We're adding new resources that focus on macroeconomic trends impacting the workforce, including automation and online application and hiring tools. In an era of constant new technological developments and shifts into automation, these reports provide a timely perspectives on how people connect and adapt to the labor market. You can find new reports at the Hub Resources page.
- Jobs Lost, Jobs Gained. Workforce Transition in the time of Automation (McKinsey & Company) examines both the potential labor market disruptions from automation and some potential sources of new labor demand that will create jobs. The report builds on previous research on labor markets, incomes, skills, and the expanding range of models of work, including the gig economy, as well as the potential impacts on the global economy of digitization, automation, robotics, and artificial intelligence.
- Work to Do: How Automation will Transform Jobs in NYC (Center for an Urban Future) investigates the automation potential of every profession in New York City and reveals which jobs might be performed by machines in the next 10 years.
- Swiping Right for the Job. How Tech is Changing "Matching" in the Workforce (JP Morgan & Chase Co.) aims to demonstrate how different users, such as job seekers, employers, and other stakeholders, are interacting with new technology in labor market matching; how is the traditional labor market matching changing; and what are the challenges and benefits of using these technologies. In addition, it brings up a number of ways when technology can be used in applying for jobs providing examples of existing apps and online platforms.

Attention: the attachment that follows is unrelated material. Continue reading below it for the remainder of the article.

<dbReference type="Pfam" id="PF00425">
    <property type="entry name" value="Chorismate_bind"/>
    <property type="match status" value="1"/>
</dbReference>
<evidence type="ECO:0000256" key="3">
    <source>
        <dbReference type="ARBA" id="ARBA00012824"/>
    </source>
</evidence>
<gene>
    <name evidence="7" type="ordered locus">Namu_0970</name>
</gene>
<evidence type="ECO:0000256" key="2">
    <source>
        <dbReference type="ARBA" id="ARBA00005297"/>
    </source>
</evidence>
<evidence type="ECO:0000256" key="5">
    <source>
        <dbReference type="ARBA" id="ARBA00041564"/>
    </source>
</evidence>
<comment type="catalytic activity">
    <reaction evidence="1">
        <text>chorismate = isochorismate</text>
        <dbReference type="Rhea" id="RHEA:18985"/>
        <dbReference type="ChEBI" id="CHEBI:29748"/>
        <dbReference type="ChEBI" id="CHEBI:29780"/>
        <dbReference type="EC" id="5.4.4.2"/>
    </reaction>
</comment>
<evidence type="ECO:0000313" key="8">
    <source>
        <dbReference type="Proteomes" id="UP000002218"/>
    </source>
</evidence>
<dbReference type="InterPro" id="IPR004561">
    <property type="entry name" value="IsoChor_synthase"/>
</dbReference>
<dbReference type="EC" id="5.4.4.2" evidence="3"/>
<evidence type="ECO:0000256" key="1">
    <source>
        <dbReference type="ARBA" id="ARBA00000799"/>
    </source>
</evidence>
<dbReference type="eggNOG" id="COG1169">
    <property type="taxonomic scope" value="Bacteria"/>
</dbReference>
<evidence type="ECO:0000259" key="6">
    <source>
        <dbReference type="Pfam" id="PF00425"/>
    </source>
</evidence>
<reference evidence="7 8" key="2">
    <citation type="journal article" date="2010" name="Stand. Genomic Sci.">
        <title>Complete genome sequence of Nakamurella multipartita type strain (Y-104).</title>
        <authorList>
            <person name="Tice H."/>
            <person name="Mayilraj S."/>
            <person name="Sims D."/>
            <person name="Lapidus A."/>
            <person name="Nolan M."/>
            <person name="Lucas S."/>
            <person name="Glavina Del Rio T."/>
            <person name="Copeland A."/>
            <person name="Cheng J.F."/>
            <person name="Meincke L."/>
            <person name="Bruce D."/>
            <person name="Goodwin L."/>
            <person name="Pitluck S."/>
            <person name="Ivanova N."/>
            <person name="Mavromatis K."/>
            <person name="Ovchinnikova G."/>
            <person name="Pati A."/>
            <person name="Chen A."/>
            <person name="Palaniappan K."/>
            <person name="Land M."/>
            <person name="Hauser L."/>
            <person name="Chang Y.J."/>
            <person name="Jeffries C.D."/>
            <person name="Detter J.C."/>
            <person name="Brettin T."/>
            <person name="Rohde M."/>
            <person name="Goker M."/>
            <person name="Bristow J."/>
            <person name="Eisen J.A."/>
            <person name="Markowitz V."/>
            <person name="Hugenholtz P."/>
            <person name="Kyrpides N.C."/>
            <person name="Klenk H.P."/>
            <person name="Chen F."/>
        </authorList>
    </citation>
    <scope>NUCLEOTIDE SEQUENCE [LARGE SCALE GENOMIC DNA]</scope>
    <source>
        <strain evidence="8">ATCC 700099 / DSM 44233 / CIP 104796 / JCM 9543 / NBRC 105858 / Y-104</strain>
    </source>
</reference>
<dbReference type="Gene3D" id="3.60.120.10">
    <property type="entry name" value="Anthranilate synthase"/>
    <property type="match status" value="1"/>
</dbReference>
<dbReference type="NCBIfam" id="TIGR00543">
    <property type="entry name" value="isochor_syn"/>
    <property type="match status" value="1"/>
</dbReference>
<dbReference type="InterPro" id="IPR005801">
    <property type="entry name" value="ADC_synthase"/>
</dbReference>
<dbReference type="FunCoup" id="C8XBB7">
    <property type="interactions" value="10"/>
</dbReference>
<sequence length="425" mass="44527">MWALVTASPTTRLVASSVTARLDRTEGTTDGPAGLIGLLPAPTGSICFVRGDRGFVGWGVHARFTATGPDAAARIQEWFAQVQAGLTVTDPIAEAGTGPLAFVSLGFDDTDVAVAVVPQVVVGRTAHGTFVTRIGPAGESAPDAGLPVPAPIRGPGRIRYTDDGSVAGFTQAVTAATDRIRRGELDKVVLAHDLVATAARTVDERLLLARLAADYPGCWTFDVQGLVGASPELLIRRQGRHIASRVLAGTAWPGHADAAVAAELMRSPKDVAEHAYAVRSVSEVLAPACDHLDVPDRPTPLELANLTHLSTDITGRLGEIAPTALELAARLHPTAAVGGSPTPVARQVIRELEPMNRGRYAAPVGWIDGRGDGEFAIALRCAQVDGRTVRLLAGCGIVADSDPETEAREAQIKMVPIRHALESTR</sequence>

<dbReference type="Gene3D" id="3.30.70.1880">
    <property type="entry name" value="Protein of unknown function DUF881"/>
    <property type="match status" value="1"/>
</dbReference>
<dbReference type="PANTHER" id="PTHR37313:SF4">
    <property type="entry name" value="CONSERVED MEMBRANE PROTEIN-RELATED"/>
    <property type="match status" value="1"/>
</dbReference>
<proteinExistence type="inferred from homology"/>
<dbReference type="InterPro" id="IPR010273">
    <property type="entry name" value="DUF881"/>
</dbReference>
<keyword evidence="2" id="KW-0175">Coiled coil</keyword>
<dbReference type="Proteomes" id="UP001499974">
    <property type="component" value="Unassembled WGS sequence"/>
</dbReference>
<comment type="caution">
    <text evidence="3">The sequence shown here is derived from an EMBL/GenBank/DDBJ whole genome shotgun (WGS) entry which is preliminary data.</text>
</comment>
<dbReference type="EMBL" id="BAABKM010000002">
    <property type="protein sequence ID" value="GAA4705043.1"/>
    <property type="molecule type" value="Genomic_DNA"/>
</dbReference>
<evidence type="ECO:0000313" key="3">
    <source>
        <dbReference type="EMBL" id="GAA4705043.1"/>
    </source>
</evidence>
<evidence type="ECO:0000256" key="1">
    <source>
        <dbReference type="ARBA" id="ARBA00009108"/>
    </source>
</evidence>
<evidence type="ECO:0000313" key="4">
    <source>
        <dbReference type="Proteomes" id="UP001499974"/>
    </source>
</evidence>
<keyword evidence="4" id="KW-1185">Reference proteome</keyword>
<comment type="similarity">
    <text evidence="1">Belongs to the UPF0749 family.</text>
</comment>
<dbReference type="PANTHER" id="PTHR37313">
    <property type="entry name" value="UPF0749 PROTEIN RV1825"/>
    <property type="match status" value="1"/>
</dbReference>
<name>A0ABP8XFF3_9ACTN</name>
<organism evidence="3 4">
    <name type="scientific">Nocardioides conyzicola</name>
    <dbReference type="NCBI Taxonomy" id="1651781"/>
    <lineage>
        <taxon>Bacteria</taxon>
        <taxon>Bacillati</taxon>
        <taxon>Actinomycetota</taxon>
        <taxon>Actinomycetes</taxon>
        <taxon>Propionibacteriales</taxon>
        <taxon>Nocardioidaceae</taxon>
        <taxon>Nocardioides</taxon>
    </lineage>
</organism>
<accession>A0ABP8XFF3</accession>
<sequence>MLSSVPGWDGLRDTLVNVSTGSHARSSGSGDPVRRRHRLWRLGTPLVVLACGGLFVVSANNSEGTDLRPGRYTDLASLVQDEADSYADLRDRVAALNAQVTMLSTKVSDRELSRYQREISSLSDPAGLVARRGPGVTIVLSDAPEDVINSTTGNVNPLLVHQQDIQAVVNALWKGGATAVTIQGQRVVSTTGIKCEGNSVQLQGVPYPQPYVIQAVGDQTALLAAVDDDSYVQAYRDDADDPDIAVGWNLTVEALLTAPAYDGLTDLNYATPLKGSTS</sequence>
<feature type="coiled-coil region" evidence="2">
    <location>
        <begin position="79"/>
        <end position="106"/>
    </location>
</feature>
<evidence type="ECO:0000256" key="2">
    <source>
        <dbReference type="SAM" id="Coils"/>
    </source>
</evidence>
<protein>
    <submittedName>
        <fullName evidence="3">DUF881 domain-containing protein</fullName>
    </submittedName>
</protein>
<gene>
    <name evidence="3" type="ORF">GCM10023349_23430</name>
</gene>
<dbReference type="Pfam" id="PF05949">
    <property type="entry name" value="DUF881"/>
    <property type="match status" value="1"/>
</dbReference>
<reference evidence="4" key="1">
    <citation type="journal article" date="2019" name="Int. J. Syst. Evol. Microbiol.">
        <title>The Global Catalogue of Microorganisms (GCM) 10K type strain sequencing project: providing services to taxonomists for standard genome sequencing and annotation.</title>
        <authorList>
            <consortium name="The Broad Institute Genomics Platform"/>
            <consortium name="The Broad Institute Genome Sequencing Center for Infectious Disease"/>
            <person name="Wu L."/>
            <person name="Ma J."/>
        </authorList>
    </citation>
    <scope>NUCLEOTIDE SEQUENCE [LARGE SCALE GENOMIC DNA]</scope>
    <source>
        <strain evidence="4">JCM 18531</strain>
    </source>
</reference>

- Online but Disconnected. Young Adults’ Experiences with Online Job Applications (JobsFirstNYC) studies the impact of personality assessments in online job applications on out-of-school, out-of-work young adults in New York City employment and how to ensure that young people are optimally positioned to enter the labor force and identifying measures to alleviate such impacts.
- We are also including the final Pinkerton Paper in the Job Quality Series Now or Never Heeding the Call of Labor Market Demand, which speaks to workforce leaders and their funders and the need to redefine the “workforce services” they offer bridging the gulf that separates employing low-income jobseekers from the building of competitive businesses.
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